The Role of Placental Fas Ligand in Maintaining Immune Privilege at Maternal - Fetal Interfaces
15 March 2008 (online)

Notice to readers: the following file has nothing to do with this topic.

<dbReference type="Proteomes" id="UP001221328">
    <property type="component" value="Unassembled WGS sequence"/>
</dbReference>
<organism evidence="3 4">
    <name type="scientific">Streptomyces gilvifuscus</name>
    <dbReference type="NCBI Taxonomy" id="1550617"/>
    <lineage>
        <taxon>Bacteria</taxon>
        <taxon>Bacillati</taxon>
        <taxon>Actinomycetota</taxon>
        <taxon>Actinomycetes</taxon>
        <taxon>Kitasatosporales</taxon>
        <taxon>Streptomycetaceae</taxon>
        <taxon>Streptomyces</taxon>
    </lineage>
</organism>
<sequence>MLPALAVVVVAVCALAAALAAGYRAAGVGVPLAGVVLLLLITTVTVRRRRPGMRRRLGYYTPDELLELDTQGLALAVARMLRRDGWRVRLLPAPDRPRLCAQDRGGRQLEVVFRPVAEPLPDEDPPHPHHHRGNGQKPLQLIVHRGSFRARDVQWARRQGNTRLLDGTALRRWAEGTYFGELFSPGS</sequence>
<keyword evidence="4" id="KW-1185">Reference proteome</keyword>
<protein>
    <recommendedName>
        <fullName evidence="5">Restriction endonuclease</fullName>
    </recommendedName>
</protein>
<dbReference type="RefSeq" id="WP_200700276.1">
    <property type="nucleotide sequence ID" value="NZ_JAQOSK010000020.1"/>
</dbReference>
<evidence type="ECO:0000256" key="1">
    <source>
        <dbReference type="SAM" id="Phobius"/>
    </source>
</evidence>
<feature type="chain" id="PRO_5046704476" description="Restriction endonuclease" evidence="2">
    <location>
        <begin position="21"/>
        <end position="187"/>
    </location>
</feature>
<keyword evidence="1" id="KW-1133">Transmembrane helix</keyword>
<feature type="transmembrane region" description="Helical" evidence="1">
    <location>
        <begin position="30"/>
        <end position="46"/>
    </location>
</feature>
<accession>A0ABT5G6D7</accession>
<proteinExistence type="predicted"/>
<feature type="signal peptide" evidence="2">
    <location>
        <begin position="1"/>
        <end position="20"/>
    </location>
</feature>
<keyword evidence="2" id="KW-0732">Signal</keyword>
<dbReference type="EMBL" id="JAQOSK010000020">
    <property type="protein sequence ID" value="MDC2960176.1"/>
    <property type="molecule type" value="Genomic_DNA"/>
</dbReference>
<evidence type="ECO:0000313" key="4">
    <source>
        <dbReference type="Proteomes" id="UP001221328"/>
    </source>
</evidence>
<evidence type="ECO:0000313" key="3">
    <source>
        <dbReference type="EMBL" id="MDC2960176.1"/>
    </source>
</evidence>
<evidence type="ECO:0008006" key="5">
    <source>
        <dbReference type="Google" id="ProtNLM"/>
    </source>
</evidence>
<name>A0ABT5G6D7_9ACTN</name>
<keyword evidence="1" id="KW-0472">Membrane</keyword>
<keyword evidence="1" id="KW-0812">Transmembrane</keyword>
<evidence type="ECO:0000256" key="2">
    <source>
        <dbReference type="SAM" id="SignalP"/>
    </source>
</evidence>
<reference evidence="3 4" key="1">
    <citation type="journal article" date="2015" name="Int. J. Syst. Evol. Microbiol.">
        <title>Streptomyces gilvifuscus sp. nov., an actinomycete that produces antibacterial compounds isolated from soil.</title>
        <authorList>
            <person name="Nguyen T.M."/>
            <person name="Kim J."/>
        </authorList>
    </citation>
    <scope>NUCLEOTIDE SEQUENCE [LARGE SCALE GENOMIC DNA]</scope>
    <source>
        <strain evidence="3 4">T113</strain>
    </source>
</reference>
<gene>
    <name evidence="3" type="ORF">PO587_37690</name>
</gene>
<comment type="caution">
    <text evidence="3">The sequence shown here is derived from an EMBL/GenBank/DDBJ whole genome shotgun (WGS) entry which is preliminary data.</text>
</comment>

It is now recognized that immunosuppressive factors synthesized by placenta may play a critical role in the maintenance of pregnancy. Over the last several years our group and others have formulated a hypothesis that trophoblast Fas ligand (FasL) plays an important role in maintaining fetal immune privilege in human pregnancy by actively promoting apoptosis (programmed cell death) of activated maternal lymphocytes bearing Fas (i.e., the Fast receptor), This review initially provides background information and updates aspects of the Fas/FasL signaling system, including the role of caspases and molecules recruited to the Fasl/Fas signaling complex and the revised functions ascribed to membrane soluble forms of FasL. Information is then presented concerning the role of FasL at immune-privileged sites including the eye and testis. Pathways through which the placenta and tumors avoid may avoid immune clearance vis-a-vis the FasL/Fas signaling cascade are described. A model is then presented through which FasL production by human syncytiotrophoblasts and extravillous trophoblasts may protect the fetus against the cytolytic actions of activated Fas-bearing maternal lymphocytes in the intervillous space and in the placental bed, respectively. We conclude with a review of studies in support this model that specifically demonstrate trophoblast expression of FasL and identify potential lymphocyte targets (i.e., Fas-expressing maternal immune cells) of trophoblast FasL.